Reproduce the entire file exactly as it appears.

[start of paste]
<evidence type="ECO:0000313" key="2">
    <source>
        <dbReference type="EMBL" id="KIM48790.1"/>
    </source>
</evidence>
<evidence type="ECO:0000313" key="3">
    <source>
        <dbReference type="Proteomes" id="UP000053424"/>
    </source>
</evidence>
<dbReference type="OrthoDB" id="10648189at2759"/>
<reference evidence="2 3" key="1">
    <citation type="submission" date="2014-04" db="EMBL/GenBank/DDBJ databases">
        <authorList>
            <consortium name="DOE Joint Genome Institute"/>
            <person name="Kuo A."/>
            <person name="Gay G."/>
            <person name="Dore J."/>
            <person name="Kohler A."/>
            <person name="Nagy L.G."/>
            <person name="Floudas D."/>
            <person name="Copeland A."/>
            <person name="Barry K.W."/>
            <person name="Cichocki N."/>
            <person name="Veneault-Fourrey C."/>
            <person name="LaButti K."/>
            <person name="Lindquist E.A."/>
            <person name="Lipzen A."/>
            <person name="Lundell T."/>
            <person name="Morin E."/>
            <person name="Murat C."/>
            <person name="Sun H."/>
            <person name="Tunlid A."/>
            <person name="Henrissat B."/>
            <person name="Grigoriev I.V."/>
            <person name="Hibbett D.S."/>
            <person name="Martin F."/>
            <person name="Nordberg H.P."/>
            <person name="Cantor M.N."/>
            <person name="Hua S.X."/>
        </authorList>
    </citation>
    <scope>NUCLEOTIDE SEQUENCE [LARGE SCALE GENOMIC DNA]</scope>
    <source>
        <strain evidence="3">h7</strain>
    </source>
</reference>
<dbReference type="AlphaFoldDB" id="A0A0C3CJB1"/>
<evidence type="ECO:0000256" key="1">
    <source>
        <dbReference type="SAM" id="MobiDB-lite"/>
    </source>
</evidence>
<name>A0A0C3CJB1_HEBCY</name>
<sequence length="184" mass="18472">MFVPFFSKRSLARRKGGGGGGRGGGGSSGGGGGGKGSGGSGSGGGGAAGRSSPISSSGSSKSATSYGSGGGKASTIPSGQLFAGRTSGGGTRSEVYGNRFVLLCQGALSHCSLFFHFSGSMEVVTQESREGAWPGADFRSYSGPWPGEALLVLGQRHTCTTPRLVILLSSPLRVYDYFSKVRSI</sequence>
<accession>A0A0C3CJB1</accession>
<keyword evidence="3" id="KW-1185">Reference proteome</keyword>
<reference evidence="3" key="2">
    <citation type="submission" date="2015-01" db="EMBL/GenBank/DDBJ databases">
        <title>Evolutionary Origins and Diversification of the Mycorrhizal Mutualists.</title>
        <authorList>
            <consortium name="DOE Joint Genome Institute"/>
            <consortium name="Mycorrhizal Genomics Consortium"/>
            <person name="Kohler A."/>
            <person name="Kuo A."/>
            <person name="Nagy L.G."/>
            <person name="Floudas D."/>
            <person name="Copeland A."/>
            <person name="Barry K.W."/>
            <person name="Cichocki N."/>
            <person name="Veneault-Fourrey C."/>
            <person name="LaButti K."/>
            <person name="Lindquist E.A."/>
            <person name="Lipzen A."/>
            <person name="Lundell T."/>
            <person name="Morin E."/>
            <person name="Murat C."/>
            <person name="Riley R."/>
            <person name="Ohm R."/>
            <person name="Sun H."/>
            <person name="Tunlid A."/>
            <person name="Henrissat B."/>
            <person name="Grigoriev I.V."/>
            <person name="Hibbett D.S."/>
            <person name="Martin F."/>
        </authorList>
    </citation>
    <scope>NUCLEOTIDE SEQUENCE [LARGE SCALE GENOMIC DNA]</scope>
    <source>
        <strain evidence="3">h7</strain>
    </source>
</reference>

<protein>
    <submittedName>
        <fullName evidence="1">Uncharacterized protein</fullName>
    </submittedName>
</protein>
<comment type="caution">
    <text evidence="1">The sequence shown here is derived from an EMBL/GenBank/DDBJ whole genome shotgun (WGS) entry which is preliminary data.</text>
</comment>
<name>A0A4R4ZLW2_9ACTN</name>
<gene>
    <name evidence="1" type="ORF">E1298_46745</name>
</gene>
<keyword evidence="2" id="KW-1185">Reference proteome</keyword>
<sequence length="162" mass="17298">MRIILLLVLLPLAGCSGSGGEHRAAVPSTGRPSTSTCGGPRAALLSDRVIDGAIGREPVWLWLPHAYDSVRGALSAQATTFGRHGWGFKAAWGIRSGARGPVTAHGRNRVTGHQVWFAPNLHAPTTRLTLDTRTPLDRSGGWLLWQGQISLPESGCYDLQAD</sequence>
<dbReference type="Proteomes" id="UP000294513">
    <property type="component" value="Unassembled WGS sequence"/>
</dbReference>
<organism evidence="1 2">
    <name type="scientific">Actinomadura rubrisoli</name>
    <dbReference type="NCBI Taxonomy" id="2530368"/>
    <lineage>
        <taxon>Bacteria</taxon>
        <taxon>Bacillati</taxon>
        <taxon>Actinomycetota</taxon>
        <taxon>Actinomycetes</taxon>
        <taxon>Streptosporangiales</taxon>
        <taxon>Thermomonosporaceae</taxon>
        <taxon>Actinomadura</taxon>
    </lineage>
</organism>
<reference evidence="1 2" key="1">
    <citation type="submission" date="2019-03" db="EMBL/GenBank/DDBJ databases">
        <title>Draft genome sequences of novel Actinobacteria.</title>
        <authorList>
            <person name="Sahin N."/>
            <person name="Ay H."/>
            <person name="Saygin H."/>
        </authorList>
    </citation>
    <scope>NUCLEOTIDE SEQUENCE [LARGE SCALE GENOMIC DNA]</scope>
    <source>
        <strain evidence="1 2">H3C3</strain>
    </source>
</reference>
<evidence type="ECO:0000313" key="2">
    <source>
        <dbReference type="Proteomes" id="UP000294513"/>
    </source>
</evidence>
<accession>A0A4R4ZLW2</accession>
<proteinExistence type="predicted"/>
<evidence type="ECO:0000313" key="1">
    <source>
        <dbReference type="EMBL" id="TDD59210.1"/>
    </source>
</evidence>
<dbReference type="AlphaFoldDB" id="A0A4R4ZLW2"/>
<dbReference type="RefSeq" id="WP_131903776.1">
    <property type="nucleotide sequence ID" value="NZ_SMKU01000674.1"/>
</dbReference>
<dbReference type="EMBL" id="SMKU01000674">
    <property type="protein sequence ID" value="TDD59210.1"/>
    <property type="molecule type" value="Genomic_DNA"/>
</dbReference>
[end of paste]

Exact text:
<evidence type="ECO:0000313" key="2">
    <source>
        <dbReference type="EMBL" id="KIM48790.1"/>
    </source>
</evidence>
<evidence type="ECO:0000313" key="3">
    <source>
        <dbReference type="Proteomes" id="UP000053424"/>
    </source>
</evidence>
<dbReference type="OrthoDB" id="10648189at2759"/>
<reference evidence="2 3" key="1">
    <citation type="submission" date="2014-04" db="EMBL/GenBank/DDBJ databases">
        <authorList>
            <consortium name="DOE Joint Genome Institute"/>
            <person name="Kuo A."/>
            <person name="Gay G."/>
            <person name="Dore J."/>
            <person name="Kohler A."/>
            <person name="Nagy L.G."/>
            <person name="Floudas D."/>
            <person name="Copeland A."/>
            <person name="Barry K.W."/>
            <person name="Cichocki N."/>
            <person name="Veneault-Fourrey C."/>
            <person name="LaButti K."/>
            <person name="Lindquist E.A."/>
            <person name="Lipzen A."/>
            <person name="Lundell T."/>
            <person name="Morin E."/>
            <person name="Murat C."/>
            <person name="Sun H."/>
            <person name="Tunlid A."/>
            <person name="Henrissat B."/>
            <person name="Grigoriev I.V."/>
            <person name="Hibbett D.S."/>
            <person name="Martin F."/>
            <person name="Nordberg H.P."/>
            <person name="Cantor M.N."/>
            <person name="Hua S.X."/>
        </authorList>
    </citation>
    <scope>NUCLEOTIDE SEQUENCE [LARGE SCALE GENOMIC DNA]</scope>
    <source>
        <strain evidence="3">h7</strain>
    </source>
</reference>
<dbReference type="AlphaFoldDB" id="A0A0C3CJB1"/>
<evidence type="ECO:0000256" key="1">
    <source>
        <dbReference type="SAM" id="MobiDB-lite"/>
    </source>
</evidence>
<name>A0A0C3CJB1_HEBCY</name>
<sequence length="184" mass="18472">MFVPFFSKRSLARRKGGGGGGRGGGGSSGGGGGGKGSGGSGSGGGGAAGRSSPISSSGSSKSATSYGSGGGKASTIPSGQLFAGRTSGGGTRSEVYGNRFVLLCQGALSHCSLFFHFSGSMEVVTQESREGAWPGADFRSYSGPWPGEALLVLGQRHTCTTPRLVILLSSPLRVYDYFSKVRSI</sequence>
<accession>A0A0C3CJB1</accession>
<keyword evidence="3" id="KW-1185">Reference proteome</keyword>
<reference evidence="3" key="2">
    <citation type="submission" date="2015-01" db="EMBL/GenBank/DDBJ databases">
        <title>Evolutionary Origins and Diversification of the Mycorrhizal Mutualists.</title>
        <authorList>
            <consortium name="DOE Joint Genome Institute"/>
            <consortium name="Mycorrhizal Genomics Consortium"/>
            <person name="Kohler A."/>
            <person name="Kuo A."/>
            <person name="Nagy L.G."/>
            <person name="Floudas D."/>
            <person name="Copeland A."/>
            <person name="Barry K.W."/>
            <person name="Cichocki N."/>
            <person name="Veneault-Fourrey C."/>
            <person name="LaButti K."/>
            <person name="Lindquist E.A."/>
            <person name="Lipzen A."/>
            <person name="Lundell T."/>
            <person name="Morin E."/>
            <person name="Murat C."/>
            <person name="Riley R."/>
            <person name="Ohm R."/>
            <person name="Sun H."/>
            <person name="Tunlid A."/>
            <person name="Henrissat B."/>
            <person name="Grigoriev I.V."/>
            <person name="Hibbett D.S."/>
            <person name="Martin F."/>
        </authorList>
    </citation>
    <scope>NUCLEOTIDE SEQUENCE [LARGE SCALE GENOMIC DNA]</scope>
    <source>
        <strain evidence="3">h7</strain>
    </source>
</reference>

<protein>
    <submittedName>
        <fullName evidence="1">Uncharacterized protein</fullName>
    </submittedName>
</protein>
<comment type="caution">
    <text evidence="1">The sequence shown here is derived from an EMBL/GenBank/DDBJ whole genome shotgun (WGS) entry which is preliminary data.</text>
</comment>
<name>A0A4R4ZLW2_9ACTN</name>
<gene>
    <name evidence="1" type="ORF">E1298_46745</name>
</gene>
<keyword evidence="2" id="KW-1185">Reference proteome</keyword>
<sequence length="162" mass="17298">MRIILLLVLLPLAGCSGSGGEHRAAVPSTGRPSTSTCGGPRAALLSDRVIDGAIGREPVWLWLPHAYDSVRGALSAQATTFGRHGWGFKAAWGIRSGARGPVTAHGRNRVTGHQVWFAPNLHAPTTRLTLDTRTPLDRSGGWLLWQGQISLPESGCYDLQAD</sequence>
<dbReference type="Proteomes" id="UP000294513">
    <property type="component" value="Unassembled WGS sequence"/>
</dbReference>
<organism evidence="1 2">
    <name type="scientific">Actinomadura rubrisoli</name>
    <dbReference type="NCBI Taxonomy" id="2530368"/>
    <lineage>
        <taxon>Bacteria</taxon>
        <taxon>Bacillati</taxon>
        <taxon>Actinomycetota</taxon>
        <taxon>Actinomycetes</taxon>
        <taxon>Streptosporangiales</taxon>
        <taxon>Thermomonosporaceae</taxon>
        <taxon>Actinomadura</taxon>
    </lineage>
</organism>
<reference evidence="1 2" key="1">
    <citation type="submission" date="2019-03" db="EMBL/GenBank/DDBJ databases">
        <title>Draft genome sequences of novel Actinobacteria.</title>
        <authorList>
            <person name="Sahin N."/>
            <person name="Ay H."/>
            <person name="Saygin H."/>
        </authorList>
    </citation>
    <scope>NUCLEOTIDE SEQUENCE [LARGE SCALE GENOMIC DNA]</scope>
    <source>
        <strain evidence="1 2">H3C3</strain>
    </source>
</reference>
<evidence type="ECO:0000313" key="2">
    <source>
        <dbReference type="Proteomes" id="UP000294513"/>
    </source>
</evidence>
<accession>A0A4R4ZLW2</accession>
<proteinExistence type="predicted"/>
<evidence type="ECO:0000313" key="1">
    <source>
        <dbReference type="EMBL" id="TDD59210.1"/>
    </source>
</evidence>
<dbReference type="AlphaFoldDB" id="A0A4R4ZLW2"/>
<dbReference type="RefSeq" id="WP_131903776.1">
    <property type="nucleotide sequence ID" value="NZ_SMKU01000674.1"/>
</dbReference>
<dbReference type="EMBL" id="SMKU01000674">
    <property type="protein sequence ID" value="TDD59210.1"/>
    <property type="molecule type" value="Genomic_DNA"/>
</dbReference>